In the last decade I’ve been writing mostly “fiction.” By that I mean not “non-fiction.” But genres are tricky, aren’t they? To write well, I advocate giving up all genres, and ignoring all the rules and admonitions (like this one), and allowing oneself to submerge in the flow of ideas, images, experiences, memories, and imagination. Later, edit furiously; trim and prune ruthlessly. Or not. Only the writer knows the real purpose of each word; the writer is the only fully qualified editor. Other editors, of course, eventually get their hands on the work, but hopefully they understand their role. We’d never expect a gallery curator to trim off pieces of a painting, or apply a little more green just there, would we?
To achieve real excellence in writing requires more than a passing acquaintance with excellent writing. When I meet writers who are already competent and experienced, but who want to ascend to the next level, by far the most powerful tool available is to read the works of great authors, authors who inspire, and to understand what these writers are doing.
Surprisingly, this understanding doesn’t come much from analysis of technique and dissection of plot structure. It comes most efficiently from becoming the chosen great author through the process of reading aloud. Preferably to an audience of real people. When we read aloud, the author’s words enter the reader’s mind just before they’re spoken, and then must be processed, understood, grasped both in terms of meaning and language, and then expressed in speech. To read aloud well is to reflect the author’s intent in the voice, and this happens because reading aloud engages the same thought processes the author used while writing. In the act of reading aloud, the reader must absorb and express the author’s writing persona, swiftly and continuously.
And significantly, if one speaks aloud something that isn’t understood, one hears the confusion as a kind of dishonesty in the voice. Reading silently, we may skim over a paragraph or two, skipping things that seem a bit unclear. But aloud, this just doesn’t work, and it creates a pressure to understand fully, to walk in the author’s shoes. This in turn helps imprint the entire methodology of the writing viscerally, and makes it familiar.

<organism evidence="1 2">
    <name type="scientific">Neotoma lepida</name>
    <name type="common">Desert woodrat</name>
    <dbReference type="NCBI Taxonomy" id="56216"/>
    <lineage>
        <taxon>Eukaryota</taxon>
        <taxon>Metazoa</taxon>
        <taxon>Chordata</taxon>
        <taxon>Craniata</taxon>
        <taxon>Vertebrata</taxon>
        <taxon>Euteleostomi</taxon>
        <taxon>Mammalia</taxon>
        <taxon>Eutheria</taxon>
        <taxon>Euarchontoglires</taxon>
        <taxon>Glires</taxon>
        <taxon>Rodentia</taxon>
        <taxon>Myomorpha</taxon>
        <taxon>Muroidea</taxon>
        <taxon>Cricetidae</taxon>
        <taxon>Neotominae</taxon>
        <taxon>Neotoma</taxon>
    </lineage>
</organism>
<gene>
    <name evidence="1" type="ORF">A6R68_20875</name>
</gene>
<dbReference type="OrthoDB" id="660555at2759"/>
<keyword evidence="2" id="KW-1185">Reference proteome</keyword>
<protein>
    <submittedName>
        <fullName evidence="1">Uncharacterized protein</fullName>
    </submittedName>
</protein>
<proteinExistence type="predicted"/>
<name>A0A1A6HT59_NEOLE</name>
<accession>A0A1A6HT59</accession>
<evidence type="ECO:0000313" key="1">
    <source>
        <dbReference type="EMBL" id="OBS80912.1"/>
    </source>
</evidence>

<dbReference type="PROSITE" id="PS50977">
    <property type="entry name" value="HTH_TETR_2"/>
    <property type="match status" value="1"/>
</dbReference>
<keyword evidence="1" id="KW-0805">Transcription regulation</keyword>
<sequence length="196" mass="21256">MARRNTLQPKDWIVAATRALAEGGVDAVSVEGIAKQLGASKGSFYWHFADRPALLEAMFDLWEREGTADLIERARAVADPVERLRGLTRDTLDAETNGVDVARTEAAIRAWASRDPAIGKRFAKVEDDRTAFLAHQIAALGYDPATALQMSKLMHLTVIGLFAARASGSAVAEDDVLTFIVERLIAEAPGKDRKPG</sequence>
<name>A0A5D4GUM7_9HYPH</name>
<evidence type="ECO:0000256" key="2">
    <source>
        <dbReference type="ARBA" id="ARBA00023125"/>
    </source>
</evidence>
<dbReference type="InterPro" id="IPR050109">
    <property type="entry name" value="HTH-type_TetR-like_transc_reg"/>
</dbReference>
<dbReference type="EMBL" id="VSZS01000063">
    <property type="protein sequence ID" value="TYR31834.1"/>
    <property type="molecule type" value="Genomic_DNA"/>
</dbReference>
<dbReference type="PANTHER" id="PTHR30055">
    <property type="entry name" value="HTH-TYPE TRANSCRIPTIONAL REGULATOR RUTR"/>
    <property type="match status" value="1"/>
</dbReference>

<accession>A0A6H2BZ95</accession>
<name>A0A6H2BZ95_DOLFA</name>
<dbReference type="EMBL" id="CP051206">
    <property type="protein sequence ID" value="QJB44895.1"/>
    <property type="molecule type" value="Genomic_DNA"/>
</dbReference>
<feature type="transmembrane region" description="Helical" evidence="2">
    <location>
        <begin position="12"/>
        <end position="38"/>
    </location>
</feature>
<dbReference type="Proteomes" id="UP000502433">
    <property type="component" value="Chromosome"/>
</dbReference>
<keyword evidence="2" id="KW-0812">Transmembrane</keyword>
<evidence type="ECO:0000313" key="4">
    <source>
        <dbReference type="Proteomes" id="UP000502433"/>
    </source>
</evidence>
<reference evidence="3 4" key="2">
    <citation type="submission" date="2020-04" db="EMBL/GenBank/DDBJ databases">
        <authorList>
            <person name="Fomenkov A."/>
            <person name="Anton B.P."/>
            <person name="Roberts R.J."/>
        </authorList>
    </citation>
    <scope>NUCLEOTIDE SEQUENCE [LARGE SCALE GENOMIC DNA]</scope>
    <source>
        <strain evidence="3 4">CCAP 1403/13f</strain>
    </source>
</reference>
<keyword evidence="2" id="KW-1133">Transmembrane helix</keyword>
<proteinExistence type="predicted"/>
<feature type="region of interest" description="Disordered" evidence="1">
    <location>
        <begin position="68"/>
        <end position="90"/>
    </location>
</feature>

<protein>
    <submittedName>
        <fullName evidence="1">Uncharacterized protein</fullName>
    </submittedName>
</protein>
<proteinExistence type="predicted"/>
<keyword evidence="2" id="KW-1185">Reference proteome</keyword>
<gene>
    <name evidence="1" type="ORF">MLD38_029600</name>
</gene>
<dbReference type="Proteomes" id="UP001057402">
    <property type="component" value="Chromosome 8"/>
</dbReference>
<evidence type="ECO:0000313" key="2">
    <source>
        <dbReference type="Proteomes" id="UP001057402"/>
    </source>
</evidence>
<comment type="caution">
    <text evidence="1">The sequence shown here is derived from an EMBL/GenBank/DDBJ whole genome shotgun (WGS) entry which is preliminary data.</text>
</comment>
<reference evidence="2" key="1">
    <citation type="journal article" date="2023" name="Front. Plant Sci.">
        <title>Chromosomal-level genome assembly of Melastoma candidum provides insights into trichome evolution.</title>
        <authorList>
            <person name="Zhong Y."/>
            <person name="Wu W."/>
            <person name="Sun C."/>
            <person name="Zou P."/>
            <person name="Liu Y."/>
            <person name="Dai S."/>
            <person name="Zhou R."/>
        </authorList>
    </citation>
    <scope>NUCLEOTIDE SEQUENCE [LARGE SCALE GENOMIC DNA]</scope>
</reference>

All my writing is an exploration. To me, a written piece is a special kind of mirror, reflecting the inner workings of the author’s mind while constructing an experience unique to the reader. What is fiction? What’s the difference between a prose-poem and prose? Between a discursive free-form non-rhyming sentence-based poem and a very short story? Is a very long story written in iambic pentameter a story or an epic poem? Does anyone care?
Some will care, to be sure, so we welcome these folk to their taut taxonomies and wish them well. Meanwhile, we write poems that appear to be prose, and stories that appear to be poems, and prose-poems with song and cadence; and lyrics lacking melody, rich in prosody. Essays with a touch of song. And just plain stories.
There’s an endless impetus to give voice to those myriad inner visions clamoring to escape the abstract. Every silent motion in the mind seeks its own release, to become a fragment of the real. For me the essays, stories, and poems are blackbirds that flash to the evening sky at the faintest motion of a shrew-toe upon one shard of leaf. And in this spirit, I offer the staccato cadence of dark feathers in the sultry air.